If CBP is not satisfied with the documentation, it may reliquidate the entry with a different origin via a Form-29 (“CF-29”). In this case, the importer will be responsible for any duties that apply to the goods under the new origin. CBP can also use this CF-29 to liquidate all future entries of the same products with a different origin. To combat this re-determination of origin, the importer would have to protest the entries.
However, if the importer receives a letter of inquiry regarding the origin of their merchandise, there is a greater burden for documentation to prove declared origin and less opportunity to mitigate the adverse effects of a determination. unfavorable from the origin by the customs. For example, during a fraud investigation, CBP will attempt to verify the origin of the merchandise under investigation pursuant to 19 CFR Part 165. This verification requires the importer to produce documentation relating the foreign supplier’s production capacity, including calculations based on machinery, equipment, and number of employees. In previous investigations, CBP has requested the following types of information:
- Real-time photos of the equipment used in the production of the products, including wide-angle photos of the factory showing the ceilings,
- Photos of the goods before and/or after importation,
- Videos of the factory or factories, starting from the outside and working through the production of the product – showing each step,
- Time records or other evidence that workers were at the plant approximately when the product was manufactured, and
- Raw material documentation, such as an itemized bill of materials with invoices for materials paid for by the producer.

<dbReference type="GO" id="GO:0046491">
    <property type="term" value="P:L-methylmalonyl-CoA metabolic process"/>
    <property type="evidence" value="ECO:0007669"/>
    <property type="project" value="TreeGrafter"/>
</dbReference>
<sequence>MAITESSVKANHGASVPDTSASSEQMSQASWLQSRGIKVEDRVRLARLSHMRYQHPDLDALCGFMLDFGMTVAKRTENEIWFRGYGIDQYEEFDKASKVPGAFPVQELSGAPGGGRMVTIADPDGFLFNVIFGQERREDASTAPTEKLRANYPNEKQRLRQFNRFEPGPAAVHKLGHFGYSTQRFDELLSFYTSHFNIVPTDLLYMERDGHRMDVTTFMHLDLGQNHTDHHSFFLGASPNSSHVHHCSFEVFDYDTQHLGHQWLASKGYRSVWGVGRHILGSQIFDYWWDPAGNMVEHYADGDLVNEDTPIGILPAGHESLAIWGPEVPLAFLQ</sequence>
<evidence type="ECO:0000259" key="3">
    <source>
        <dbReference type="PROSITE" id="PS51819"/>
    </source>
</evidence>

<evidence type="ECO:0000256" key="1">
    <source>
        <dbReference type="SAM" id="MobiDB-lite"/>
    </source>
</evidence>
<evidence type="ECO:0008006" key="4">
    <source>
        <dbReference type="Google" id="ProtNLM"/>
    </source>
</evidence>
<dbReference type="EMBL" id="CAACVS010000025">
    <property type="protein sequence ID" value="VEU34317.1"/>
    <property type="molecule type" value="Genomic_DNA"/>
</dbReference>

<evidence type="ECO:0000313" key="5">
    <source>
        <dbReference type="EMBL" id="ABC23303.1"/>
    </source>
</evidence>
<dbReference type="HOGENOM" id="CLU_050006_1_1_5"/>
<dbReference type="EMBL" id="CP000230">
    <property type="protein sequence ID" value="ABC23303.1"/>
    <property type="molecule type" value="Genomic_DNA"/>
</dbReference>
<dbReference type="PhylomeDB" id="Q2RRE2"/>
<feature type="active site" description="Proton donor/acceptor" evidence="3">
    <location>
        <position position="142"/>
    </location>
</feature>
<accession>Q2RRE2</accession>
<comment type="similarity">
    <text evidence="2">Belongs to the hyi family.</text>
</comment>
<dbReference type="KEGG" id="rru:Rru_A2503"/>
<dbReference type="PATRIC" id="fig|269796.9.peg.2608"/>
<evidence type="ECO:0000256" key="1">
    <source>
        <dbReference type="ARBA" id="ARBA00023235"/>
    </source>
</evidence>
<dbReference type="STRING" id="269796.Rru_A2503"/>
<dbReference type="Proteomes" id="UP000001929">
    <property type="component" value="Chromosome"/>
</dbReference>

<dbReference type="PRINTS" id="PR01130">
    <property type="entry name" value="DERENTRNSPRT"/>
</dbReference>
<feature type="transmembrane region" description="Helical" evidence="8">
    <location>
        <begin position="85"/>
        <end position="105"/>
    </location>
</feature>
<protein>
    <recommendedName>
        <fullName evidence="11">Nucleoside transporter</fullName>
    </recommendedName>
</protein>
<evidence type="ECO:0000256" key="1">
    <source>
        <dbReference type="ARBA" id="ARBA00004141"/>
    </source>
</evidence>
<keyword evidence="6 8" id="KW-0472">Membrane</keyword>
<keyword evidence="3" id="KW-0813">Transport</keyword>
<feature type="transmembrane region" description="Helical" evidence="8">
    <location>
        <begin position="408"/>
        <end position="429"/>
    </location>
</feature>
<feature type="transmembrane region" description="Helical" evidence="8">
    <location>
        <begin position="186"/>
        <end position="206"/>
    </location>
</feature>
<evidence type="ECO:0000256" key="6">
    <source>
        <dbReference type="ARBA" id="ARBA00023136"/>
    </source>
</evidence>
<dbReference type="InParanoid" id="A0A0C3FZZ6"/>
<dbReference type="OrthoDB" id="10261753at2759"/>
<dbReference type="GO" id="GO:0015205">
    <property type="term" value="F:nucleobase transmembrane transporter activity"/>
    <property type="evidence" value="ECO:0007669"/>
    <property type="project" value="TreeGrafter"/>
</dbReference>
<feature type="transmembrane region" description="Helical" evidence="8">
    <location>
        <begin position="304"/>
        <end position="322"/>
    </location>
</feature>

- Verification report by a person who carried out a physical verification on site. The report must include the name of the person, the date and the physical address where the verification was carried out. This report must be signed and certified by the person who made the report. The individual may be a company employee or a third-party contractor.
It is not usual for importers to keep this type of detailed documentation for every shipment, and some of this information can be extremely difficult to obtain. In light of recent CBP enforcement developments, importers should begin screening their foreign suppliers more carefully by requesting additional documentation and verifying the foreign supplier’s capability with photos and personal testimonials. If a company receives a CF-28 regarding the country of origin of its goods, it should conduct a detailed internal review of its entries and should consider the benefits of prior disclosure to CBP to protect against potential penalties that could result from an investigation. If a company receives a letter of inquiry, it should consider contacting the outside Customs and Trade attorney immediately.
Discover our new Digital magazine Get the scoop on the “peeps” of Braumiller Law Group & Braumiller Consulting Group. Expertise in international trade compliance.
The content of this article is intended to provide a general guide on the subject. Specialist advice should be sought regarding your particular situation.
POPULAR ARTICLES ON: United States International Law